1. Wasted resources: Use of materials and energy that cannot be effectively regenerated over time, such as fossil energy and nonrecyclable material.

2. Wasted capacity: Products and assets that are not fully utilized throughout their useful life.

3. Wasted lifecycles: Products reaching end of use prematurely due to poor design or lack of second-use options.

4. Wasted embedded value: Components, material, and energy not recovered from waste streams

Five business models -- Circular Inputs, Sharing Platforms, Product as a Service, Product Use Extension, and Resource Recovery -- were introduced by the authors in order to capture the value of redefining waste. A number of organizations have used these business models over recent years to adopt a more circular approach with better product recovery in reducing waste illustrated by designing for end of use disassembly, refurbishment, and remanufacture.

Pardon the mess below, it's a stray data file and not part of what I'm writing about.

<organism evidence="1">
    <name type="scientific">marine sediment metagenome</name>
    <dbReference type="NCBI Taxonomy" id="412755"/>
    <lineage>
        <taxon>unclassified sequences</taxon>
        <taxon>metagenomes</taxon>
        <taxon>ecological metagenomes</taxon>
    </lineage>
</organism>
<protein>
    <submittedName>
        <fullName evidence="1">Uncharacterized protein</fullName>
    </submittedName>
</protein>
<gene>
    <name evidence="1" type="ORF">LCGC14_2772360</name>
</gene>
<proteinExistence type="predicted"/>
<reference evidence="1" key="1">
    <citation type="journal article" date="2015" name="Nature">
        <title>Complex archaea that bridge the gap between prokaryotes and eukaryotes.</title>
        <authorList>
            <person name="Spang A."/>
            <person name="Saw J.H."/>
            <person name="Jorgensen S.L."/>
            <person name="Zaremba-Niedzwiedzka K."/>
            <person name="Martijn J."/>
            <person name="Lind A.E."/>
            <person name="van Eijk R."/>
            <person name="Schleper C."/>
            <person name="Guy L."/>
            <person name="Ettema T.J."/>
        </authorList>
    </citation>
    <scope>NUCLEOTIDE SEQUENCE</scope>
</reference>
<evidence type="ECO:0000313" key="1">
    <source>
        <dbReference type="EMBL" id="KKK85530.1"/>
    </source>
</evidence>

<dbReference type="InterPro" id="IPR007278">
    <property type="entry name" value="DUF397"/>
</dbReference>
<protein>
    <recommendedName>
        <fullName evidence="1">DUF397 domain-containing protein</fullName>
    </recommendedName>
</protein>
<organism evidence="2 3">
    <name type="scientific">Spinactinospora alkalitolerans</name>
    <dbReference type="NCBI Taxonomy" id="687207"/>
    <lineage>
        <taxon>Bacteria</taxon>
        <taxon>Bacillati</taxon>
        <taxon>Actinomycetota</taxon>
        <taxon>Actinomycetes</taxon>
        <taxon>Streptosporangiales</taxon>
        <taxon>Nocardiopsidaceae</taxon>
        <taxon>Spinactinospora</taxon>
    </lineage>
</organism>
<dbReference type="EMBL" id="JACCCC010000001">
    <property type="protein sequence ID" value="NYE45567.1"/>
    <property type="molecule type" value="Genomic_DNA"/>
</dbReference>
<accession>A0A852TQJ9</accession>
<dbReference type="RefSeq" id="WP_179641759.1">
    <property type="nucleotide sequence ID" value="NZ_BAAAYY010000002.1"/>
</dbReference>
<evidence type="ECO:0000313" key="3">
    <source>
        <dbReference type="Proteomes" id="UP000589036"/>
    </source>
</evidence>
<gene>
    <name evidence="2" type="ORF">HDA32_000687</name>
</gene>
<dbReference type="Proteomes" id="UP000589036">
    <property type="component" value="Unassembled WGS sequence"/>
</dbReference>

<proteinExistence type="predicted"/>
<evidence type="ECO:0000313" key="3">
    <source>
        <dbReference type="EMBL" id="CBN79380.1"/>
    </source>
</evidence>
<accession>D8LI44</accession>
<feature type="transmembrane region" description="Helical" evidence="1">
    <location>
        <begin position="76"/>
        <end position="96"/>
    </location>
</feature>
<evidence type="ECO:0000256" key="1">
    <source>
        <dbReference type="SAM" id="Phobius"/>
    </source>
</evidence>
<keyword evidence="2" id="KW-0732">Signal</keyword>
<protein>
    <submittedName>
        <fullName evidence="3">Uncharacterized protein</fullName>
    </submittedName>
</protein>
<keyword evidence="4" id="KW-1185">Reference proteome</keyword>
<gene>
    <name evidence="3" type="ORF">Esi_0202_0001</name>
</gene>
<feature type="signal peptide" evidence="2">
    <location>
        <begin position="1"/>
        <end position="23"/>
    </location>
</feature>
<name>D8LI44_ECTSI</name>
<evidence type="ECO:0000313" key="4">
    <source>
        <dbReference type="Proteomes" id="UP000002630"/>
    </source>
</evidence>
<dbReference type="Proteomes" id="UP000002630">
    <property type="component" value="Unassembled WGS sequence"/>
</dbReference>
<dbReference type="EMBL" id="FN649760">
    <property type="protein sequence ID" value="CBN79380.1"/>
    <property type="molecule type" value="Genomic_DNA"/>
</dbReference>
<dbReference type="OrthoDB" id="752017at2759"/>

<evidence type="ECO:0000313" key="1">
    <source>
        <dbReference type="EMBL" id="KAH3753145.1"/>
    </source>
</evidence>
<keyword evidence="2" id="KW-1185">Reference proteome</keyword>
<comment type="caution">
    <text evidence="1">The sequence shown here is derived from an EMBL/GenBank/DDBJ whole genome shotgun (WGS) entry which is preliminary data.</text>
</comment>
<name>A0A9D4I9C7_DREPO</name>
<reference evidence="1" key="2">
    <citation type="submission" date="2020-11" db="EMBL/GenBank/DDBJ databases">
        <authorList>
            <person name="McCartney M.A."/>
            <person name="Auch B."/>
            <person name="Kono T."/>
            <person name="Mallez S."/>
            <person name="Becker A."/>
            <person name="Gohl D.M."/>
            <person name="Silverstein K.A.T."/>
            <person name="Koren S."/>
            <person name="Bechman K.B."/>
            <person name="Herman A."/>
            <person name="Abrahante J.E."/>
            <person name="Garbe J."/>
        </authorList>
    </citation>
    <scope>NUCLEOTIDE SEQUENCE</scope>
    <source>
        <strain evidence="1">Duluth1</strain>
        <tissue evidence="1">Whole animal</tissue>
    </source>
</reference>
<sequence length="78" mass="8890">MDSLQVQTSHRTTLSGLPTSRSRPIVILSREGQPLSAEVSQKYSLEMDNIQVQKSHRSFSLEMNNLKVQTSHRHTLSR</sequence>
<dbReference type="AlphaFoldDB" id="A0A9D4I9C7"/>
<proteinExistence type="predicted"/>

NACE International can help guide industries into a new era of more sustainable policies and practices.

-The NACE IMPACT Study has played a role in showing the global importance of corrosion management across many industries.

-IMPACT PLUS by the NACE Institute is a robust suite of technical and business tools in a single online portal and used by a number of organizations to assess, improve  CMS.

-A NACE Technical Exchange Group exists to address material sustainability and material stewardship as related to corrosion management.

-NACE’s Board of Directors has incorporated these concepts into its current three-year strategic plan for the association.


Source:  Article, authored by A.I., Sandy Williamson, P.Eng., President Williamson Integrity Services, Ltd., Calgary, Alberta, Canada, originally appeared in Materials Performance, September 2020. Complete list of article references can be found at MaterialsPerformance.com.

 

FREE DOWNLOADS

White Paper: An Action Plan for Reducing Pipeline Failures, Costs with Corrosion in the Water Sector

Special Report: The Future of Corrosion Control, Insights from the Experts

Published by Corrosion CONTROLLED, Corrosion Management  October 22, 2020
Corrosion CONTROLLED, Corrosion Management